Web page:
Order:

Agaricales (gill mushrooms)

 

Family:

Entolomataceae

 
Synonyms

Agaricus abortivus

Clitopilus abortivus

Pleuropus abortivus

Rhodophyllus abortivus

 
Common
Names

Aborted Entoloma

shrimp of the woods


 

 

 

 

 

 

 

Glossary

carpophoroid

The above-ground structure of a fungus whose development suggests a fruiting body but stops before developing a normal mushroom shape and does not become reproductive.

 

parasitic

Obtaining nutrients from another living organism.

 

saprobic

Obtaining nutrients from non-living organic matter, such as decaying plant or animal matter.

       

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Kirk Nelson


  Aborted Entoloma   Aborted Entoloma

       
       
       

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Other Videos

 
  Aborted Entoloma Mushroom
MiWilderness
 
   
 
About

Published on Sep 27, 2011

Thanks for watching MiWilderness.

 
     
  Aborted Entoloma Griseum? Midwest Wild Mushrooms
Earthwalker40
 
   
 
About

Published on Oct 20, 2013

Please comment, share, like and subscribe: https://www.youtube.com/user/Earthwalker40

These appear to be a type of Entoloma mushroom which have been parasitized by an invading mycelium(Armillaria). I could find no Armillaria mushrooms, but many entolomas. One aborted appears to be growing from the same mycelium as an Entoloma mushroom.

Aborted Entoloma Griseum? Midwest Wild Mushrooms
Wild mushroomhunting
how to find mushrooms
edible wild mushrooms
midwest wild mushrooms
ohio muwshrooms

 
     
  Aborted Entoloma
Chris Matherly
 
   
 
About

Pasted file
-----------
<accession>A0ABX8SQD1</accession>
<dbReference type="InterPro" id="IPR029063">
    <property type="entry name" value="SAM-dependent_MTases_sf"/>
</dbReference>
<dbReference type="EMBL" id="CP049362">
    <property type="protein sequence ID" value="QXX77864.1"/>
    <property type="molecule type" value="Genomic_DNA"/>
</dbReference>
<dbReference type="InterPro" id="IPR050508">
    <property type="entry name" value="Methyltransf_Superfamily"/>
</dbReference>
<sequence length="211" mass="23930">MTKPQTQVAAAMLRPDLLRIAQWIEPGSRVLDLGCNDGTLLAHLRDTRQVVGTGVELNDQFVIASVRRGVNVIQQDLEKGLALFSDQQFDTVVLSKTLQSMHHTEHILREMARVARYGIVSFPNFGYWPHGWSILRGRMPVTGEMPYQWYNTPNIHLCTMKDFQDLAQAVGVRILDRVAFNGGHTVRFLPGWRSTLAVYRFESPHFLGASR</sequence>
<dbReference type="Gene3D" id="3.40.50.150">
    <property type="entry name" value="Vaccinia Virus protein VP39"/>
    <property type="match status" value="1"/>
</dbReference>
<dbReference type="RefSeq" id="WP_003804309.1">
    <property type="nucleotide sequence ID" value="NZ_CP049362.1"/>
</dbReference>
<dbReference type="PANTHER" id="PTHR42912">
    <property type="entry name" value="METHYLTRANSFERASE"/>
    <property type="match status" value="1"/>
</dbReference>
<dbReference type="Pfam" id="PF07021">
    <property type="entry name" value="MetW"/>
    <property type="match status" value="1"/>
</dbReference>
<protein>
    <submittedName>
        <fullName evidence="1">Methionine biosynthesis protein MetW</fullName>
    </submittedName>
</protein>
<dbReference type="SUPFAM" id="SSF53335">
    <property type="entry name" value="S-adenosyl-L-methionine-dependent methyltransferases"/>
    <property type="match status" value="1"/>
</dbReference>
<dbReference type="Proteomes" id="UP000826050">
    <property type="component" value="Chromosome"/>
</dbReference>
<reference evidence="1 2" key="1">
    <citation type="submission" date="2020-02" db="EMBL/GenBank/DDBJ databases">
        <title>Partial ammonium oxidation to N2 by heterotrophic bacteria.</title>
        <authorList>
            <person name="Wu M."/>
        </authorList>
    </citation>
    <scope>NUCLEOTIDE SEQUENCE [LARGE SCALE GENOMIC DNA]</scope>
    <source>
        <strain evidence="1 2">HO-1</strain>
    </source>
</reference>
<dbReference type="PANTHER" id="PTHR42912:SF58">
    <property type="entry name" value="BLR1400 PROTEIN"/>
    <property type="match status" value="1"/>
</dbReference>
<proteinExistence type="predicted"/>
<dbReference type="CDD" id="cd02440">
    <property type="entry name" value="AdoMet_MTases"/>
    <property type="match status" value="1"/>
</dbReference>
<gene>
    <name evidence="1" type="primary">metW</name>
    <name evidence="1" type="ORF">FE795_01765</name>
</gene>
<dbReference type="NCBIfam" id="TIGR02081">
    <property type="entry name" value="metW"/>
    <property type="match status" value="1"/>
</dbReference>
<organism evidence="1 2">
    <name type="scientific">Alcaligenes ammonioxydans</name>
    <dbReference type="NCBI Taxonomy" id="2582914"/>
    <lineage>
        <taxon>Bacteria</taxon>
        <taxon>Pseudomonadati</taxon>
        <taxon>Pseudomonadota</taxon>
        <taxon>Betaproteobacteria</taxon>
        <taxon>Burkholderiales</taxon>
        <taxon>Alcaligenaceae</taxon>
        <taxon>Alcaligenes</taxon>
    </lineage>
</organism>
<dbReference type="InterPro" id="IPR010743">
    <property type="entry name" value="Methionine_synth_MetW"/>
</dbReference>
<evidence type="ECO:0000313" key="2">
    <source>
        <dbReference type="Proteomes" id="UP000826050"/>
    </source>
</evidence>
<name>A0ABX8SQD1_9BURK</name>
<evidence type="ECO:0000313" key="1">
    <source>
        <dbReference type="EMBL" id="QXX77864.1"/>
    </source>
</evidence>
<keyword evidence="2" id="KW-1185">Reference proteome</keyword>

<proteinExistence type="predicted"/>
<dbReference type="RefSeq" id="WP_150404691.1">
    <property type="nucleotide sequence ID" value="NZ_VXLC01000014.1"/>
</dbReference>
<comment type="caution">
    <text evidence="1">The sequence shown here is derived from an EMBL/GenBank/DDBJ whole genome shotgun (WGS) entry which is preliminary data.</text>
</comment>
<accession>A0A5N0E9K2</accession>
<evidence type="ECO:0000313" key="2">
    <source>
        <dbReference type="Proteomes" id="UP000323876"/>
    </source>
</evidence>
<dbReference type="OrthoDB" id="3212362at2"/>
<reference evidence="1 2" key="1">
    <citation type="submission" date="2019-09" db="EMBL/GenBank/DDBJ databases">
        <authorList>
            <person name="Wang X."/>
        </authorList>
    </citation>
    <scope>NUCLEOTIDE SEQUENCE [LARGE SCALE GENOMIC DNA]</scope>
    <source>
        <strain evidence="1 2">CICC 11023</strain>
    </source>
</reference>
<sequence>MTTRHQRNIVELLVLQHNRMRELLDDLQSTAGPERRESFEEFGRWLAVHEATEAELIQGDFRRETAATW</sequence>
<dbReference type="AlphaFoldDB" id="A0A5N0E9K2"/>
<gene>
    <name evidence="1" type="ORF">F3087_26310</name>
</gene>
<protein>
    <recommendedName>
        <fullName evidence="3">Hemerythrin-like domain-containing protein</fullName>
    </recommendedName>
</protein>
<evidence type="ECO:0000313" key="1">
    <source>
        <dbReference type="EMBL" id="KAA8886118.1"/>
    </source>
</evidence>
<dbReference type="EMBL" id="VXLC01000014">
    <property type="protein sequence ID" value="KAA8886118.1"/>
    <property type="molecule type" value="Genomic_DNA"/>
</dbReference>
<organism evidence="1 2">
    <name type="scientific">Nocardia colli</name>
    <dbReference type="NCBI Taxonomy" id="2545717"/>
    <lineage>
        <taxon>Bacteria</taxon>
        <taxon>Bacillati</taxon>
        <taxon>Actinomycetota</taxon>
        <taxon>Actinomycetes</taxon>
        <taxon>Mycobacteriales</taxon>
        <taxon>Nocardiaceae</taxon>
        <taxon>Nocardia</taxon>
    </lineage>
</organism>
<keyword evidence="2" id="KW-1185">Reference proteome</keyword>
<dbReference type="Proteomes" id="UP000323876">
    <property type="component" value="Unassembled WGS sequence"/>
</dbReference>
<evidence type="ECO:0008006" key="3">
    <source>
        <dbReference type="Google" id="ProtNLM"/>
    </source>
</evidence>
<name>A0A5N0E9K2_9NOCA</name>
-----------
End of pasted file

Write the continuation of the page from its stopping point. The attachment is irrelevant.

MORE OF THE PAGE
Published on Nov 16, 2007

Video of Aborted entoloma mushrooms

 
     
  Found some Abortive Entoloma, Entoloma abortivum today!
MushFarmer
 
   
 
About

Published on Oct 18, 2016

The controversy, does abortive entoloma parasite honey mushrooms (Armillaria mellea) or is it the other way around? Or something completely different.

https://www.youtube.com/redirect?redir_token=QuONatMdIp4Of9RSs-c8IFzsROp8MTUwNjUyOTExOEAxNTA2NDQyNzE4&event=video_description&q=http%3A%2F%2Fwww.mushroomexpert.com%2Fentoloma_abortivum.html

In my limited experience it seems to me that honey mushrooms would not be growing in the locations where I found these entoloma. Notice the first set around a healthy young tree. I have yet to find any honeys growing off of healthy trees, especially young. The second set growing off the dead rootball of the tree seems an unlikely location for honey mushrooms to grow either, growing from the muddy side.

I did not see any honey mushrooms in the immediate area of both groups (doesn't mean they were not there though). I do see honey's growing in small amounts all through the forest.

I did not see any entolomas around the large honey mushroom grow site of my previous video (and most of those honeys were breaking down now). I am thinking about experimenting next year and spraying entoloma liquid culture/spores in that large honey mushroom area to see if I can force the parasitification.

The Lobster mushrooms: https://www.youtube.com/redirect?redir_token=QuONatMdIp4Of9RSs-c8IFzsROp8MTUwNjUyOTExOEAxNTA2NDQyNzE4&event=video_description&q=http%3A%2F%2Fwww.mushroomexpert.com%2Fhypomyces_lactifluorum.html

 
     
  Abortive Entoloma (snow shrimp)
Mark Robie
 
   
 
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Published on Oct 7, 2013

 
     

 

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Kirk Nelson
9/10/2017

Location: Lebanon Hills Regional Park

Aborted Entoloma